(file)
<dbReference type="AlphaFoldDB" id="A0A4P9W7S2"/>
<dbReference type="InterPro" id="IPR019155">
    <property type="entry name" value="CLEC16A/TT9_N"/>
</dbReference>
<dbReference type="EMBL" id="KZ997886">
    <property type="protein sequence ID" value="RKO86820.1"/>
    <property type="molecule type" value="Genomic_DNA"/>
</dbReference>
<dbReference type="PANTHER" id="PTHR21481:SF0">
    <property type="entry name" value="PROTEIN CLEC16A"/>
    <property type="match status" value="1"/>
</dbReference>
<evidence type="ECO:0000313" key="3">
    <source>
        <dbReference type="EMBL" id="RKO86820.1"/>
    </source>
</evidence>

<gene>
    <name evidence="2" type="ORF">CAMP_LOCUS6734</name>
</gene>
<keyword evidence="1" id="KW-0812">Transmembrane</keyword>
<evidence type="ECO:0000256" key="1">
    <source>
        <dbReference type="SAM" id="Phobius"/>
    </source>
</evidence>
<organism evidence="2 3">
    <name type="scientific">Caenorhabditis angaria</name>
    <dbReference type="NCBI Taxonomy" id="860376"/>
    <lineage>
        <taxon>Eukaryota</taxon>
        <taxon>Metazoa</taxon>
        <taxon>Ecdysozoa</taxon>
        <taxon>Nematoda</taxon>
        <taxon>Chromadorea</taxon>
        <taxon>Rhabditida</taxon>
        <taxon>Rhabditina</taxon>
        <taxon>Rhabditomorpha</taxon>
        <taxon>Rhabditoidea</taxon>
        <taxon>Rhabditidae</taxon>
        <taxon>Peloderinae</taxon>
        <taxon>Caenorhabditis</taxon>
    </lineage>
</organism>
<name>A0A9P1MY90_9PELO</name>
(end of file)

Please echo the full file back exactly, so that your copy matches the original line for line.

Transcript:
<dbReference type="AlphaFoldDB" id="A0A4P9W7S2"/>
<dbReference type="InterPro" id="IPR019155">
    <property type="entry name" value="CLEC16A/TT9_N"/>
</dbReference>
<dbReference type="EMBL" id="KZ997886">
    <property type="protein sequence ID" value="RKO86820.1"/>
    <property type="molecule type" value="Genomic_DNA"/>
</dbReference>
<dbReference type="PANTHER" id="PTHR21481:SF0">
    <property type="entry name" value="PROTEIN CLEC16A"/>
    <property type="match status" value="1"/>
</dbReference>
<evidence type="ECO:0000313" key="3">
    <source>
        <dbReference type="EMBL" id="RKO86820.1"/>
    </source>
</evidence>

<gene>
    <name evidence="2" type="ORF">CAMP_LOCUS6734</name>
</gene>
<keyword evidence="1" id="KW-0812">Transmembrane</keyword>
<evidence type="ECO:0000256" key="1">
    <source>
        <dbReference type="SAM" id="Phobius"/>
    </source>
</evidence>
<organism evidence="2 3">
    <name type="scientific">Caenorhabditis angaria</name>
    <dbReference type="NCBI Taxonomy" id="860376"/>
    <lineage>
        <taxon>Eukaryota</taxon>
        <taxon>Metazoa</taxon>
        <taxon>Ecdysozoa</taxon>
        <taxon>Nematoda</taxon>
        <taxon>Chromadorea</taxon>
        <taxon>Rhabditida</taxon>
        <taxon>Rhabditina</taxon>
        <taxon>Rhabditomorpha</taxon>
        <taxon>Rhabditoidea</taxon>
        <taxon>Rhabditidae</taxon>
        <taxon>Peloderinae</taxon>
        <taxon>Caenorhabditis</taxon>
    </lineage>
</organism>
<name>A0A9P1MY90_9PELO</name>